Two staff from Alton Towers are under investigation over the horrific Smiler ride crash that seriously injured four people, including two young women who each lost a leg.
The Mail on Sunday has learned that human error and a failure to follow basic safety procedures led to the devastating accident. An engineer overrode an automatic safety lock, allowing the ride operator to send the carriage full of people careering into an empty vehicle that had ‘stalled’ further down the track.
Our revelations – particularly the fact that staff are able to perform manual overrides at all – will raise disturbing questions about the safety features on the Smiler and other rides.
Canada’s Wonderland is taking guests to new heights for 2016 with the addition of two new rides that will capture the imagination of both families, and thrill-seekers, as they take flight in an interactive flying experience.
Skyhawk, the first ride of its kind in North America, will take riders to a new level of adventure when the park opens for its 35th season in 2016. Riders will take control of their own cockpit, showcasing their flying abilities as they maneuver through 360 degree turns, and challenge themselves to engage in multiple inversions at 135 feet (41m) in the air.
Flying Eagles will thrill little pilots and quickly become a family favourite for parents and children alike. These two-person planes will glide 28 feet (8.5m) above the ground and allow each rider to control their flight and ride experience.
“We are always looking to enhance the guest experience with new and exciting attractions. With the introduction of Skyhawk and Flying Eagles, thrill-seekers of all ages will enjoy the flying sensation on these interactive rides that are truly unique to our Park.” Norm Pirtovshek, General Manager, Canada’s Wonderland.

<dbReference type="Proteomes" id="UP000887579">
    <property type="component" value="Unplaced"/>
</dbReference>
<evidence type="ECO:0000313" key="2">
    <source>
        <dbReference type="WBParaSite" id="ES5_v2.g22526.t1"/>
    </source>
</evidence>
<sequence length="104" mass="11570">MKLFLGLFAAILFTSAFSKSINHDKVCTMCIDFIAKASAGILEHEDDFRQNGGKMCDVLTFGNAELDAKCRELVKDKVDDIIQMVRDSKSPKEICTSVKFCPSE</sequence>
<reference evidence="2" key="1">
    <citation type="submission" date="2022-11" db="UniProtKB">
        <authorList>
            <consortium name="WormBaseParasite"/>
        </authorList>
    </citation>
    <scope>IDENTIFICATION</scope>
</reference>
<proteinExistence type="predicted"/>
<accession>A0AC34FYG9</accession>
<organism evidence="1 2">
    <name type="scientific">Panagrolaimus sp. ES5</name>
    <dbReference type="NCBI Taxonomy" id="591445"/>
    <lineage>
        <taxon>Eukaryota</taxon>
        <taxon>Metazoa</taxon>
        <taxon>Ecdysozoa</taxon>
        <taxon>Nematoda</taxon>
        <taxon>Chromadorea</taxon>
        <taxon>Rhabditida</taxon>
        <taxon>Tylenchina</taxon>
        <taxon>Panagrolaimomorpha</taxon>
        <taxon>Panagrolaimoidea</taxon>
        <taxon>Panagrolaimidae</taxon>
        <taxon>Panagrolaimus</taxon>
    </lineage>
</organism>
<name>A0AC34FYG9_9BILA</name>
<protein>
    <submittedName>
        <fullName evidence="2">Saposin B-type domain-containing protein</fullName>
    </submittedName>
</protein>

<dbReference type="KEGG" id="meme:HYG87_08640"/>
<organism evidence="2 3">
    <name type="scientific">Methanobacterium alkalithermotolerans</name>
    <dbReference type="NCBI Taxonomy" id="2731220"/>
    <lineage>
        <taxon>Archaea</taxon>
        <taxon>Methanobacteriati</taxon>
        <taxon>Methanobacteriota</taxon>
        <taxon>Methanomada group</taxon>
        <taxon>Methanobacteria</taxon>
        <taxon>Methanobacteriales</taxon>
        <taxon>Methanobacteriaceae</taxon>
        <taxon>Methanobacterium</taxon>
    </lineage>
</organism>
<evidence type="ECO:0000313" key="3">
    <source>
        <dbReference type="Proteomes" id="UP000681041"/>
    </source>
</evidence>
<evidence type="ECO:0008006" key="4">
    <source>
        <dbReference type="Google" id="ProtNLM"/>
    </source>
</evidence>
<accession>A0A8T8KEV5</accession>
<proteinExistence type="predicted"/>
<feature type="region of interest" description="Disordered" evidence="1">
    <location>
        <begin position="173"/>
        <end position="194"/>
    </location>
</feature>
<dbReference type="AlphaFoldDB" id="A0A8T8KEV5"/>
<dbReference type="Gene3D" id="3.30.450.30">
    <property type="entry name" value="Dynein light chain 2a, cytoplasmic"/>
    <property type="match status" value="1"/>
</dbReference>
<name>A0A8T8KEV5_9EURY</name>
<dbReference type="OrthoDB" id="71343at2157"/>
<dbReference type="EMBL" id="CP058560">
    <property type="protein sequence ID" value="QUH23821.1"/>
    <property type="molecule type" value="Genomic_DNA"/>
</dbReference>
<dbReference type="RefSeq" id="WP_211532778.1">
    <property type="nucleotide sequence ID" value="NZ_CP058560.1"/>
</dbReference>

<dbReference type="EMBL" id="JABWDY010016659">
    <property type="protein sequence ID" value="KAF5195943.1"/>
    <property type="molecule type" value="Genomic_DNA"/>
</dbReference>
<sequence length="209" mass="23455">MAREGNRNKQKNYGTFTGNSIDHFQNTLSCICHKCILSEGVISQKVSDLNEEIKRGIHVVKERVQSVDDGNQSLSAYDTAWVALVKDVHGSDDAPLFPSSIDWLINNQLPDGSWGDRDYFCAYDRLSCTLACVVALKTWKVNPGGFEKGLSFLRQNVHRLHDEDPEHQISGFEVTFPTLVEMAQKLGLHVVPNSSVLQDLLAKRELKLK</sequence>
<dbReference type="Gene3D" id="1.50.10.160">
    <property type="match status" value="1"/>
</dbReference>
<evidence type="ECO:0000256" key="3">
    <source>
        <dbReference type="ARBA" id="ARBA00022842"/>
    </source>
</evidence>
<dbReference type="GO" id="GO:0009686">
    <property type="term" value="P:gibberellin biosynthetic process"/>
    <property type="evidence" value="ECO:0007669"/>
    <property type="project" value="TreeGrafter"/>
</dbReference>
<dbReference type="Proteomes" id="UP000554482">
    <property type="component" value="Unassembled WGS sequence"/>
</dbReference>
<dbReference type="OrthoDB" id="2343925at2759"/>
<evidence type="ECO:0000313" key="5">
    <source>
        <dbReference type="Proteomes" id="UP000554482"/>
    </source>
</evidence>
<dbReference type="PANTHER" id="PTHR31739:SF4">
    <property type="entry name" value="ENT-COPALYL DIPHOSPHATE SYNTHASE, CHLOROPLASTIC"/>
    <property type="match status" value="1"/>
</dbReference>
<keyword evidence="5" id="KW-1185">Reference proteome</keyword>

If you head over to Universal Orlando’s Islands of Adventure after next month and want to ride The Incredible Hulk Coaster, try not to get angry.
We won’t like it if you get angry.
The 110-foot coaster which reaches speeds of 67 mph will be closed starting Sept. 8 for a major overhaul, the park said on its blog today.
The blog said the ride “will be getting some great, new enhancements to its storyline, ride vehicles and overall experience.”
A guest at Cedar Point has died after being struck by the Raptor roller coaster Thursday evening.
The amusement park posted the news to its Facebook page, explaining the guest had entered a restricted fenced-in area:
"At approximately 5 p.m., a guest entered a restricted, fenced area of the Raptor roller coaster and was struck by the ride. Park safety officials responded immediately to the situation. Unfortunately the guest has passed away. Local authorities are on the scene conducting an investigation. Our thoughts and prayers go out to the family at this time."
Cedar Fair Entertainment Company, which owns and operates fourteen amusement parks in the midwest and California, has announced plans to bring virtual reality to its slushy slurping customers. And those plans involve making a virtual space in the most famous roller coaster-centric park in America, perhaps the world.
This isn’t a new carnival trick, mind you. Attractions purporting to be VR roller coasters have been around for some time. But most of these attractions have consisted of little more than rumble seats installed in theaters showing 3D movies. That’s fun, but it isn’t really virtual anything.
At Cedar Point, Cedar Fair wants to go one step further and test VR capabilities on an existing coaster, which makes the possibilities actually mind-blowing. Imagine how disorienting it would feel to see a coaster going one way but actually feeling it go another way? The visuals could also be changed regularly so no ride will ever be the same.